Further, the measures being used to assess value have been roundly criticized as not measuring the right things while being overly burdensome to clinicians. Congress and the administration should commit to expanding the testing of new delivery models and to fundamentally redesigning performance measures to make them more clinically relevant, more useful, more harmonized, more streamlined, and less burdensome to report.
5. Invest in research and public health.
Congress and the administration should fund programs to prevent and treat opioid use disorders at a level commensurate with the urgent need. Research on the prevention and treatment of disease, on improvement of health outcomes, on the impact of climate change on human health, on prevention of gun violence, and on the social determinants of health should be fully supported. Political ideologies and partisanship should never be allowed to trump good science.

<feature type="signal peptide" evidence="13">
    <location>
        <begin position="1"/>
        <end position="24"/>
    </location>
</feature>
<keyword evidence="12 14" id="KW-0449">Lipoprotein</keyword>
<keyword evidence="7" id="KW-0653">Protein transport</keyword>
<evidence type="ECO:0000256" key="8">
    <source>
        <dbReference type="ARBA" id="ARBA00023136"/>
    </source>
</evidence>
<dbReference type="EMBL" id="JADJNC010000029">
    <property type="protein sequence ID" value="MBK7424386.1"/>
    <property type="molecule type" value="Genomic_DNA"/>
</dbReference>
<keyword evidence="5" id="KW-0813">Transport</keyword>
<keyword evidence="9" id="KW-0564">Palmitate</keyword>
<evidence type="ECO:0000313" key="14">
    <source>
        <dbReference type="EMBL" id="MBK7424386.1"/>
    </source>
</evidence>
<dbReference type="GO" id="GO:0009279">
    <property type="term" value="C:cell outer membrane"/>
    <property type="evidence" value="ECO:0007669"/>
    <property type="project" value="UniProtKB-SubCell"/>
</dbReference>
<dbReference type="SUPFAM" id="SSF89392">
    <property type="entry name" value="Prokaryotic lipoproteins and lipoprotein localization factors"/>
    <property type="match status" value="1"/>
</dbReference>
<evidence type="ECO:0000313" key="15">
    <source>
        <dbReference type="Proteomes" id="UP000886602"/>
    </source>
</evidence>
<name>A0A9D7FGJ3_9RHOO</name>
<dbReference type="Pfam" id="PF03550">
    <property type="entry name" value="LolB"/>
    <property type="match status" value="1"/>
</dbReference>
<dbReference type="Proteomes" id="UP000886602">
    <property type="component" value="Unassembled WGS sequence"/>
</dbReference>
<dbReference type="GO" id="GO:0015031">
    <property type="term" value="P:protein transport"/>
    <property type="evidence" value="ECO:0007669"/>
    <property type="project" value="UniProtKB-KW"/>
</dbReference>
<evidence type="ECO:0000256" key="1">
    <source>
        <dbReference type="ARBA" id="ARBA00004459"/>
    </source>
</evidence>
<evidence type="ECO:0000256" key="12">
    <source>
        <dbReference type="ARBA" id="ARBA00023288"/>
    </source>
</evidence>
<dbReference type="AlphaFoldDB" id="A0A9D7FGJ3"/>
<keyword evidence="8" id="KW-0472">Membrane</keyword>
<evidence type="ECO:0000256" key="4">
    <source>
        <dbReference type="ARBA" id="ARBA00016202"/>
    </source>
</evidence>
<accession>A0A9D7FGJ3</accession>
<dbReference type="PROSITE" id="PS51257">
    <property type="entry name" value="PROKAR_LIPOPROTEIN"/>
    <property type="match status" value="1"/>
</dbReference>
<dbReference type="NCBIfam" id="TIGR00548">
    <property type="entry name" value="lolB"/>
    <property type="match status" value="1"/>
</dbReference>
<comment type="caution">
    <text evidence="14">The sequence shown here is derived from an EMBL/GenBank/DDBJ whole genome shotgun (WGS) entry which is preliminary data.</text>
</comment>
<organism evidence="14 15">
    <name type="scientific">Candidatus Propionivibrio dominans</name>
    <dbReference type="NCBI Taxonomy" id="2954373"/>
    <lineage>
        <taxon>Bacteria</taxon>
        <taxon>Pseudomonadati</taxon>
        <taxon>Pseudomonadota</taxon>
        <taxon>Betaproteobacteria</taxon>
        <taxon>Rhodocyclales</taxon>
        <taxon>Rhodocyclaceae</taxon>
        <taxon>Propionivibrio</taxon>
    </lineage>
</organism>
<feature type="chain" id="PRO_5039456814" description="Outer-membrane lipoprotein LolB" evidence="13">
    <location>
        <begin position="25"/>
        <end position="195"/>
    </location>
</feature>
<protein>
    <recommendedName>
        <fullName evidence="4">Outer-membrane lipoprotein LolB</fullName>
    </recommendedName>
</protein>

A happy health care New Year would be all about striving to reach agreement on bipartisan and commonsense solutions to make health care better for all Americans, starting with the five issues described above. How about it, President Trump, Senate Majority Leader Mitch McConnell, Senate Minority Leader Chuck Schumer, Speaker of the House Paul Ryan, and House Minority Leader Nancy Pelosi? Can you at least agree to give it a try?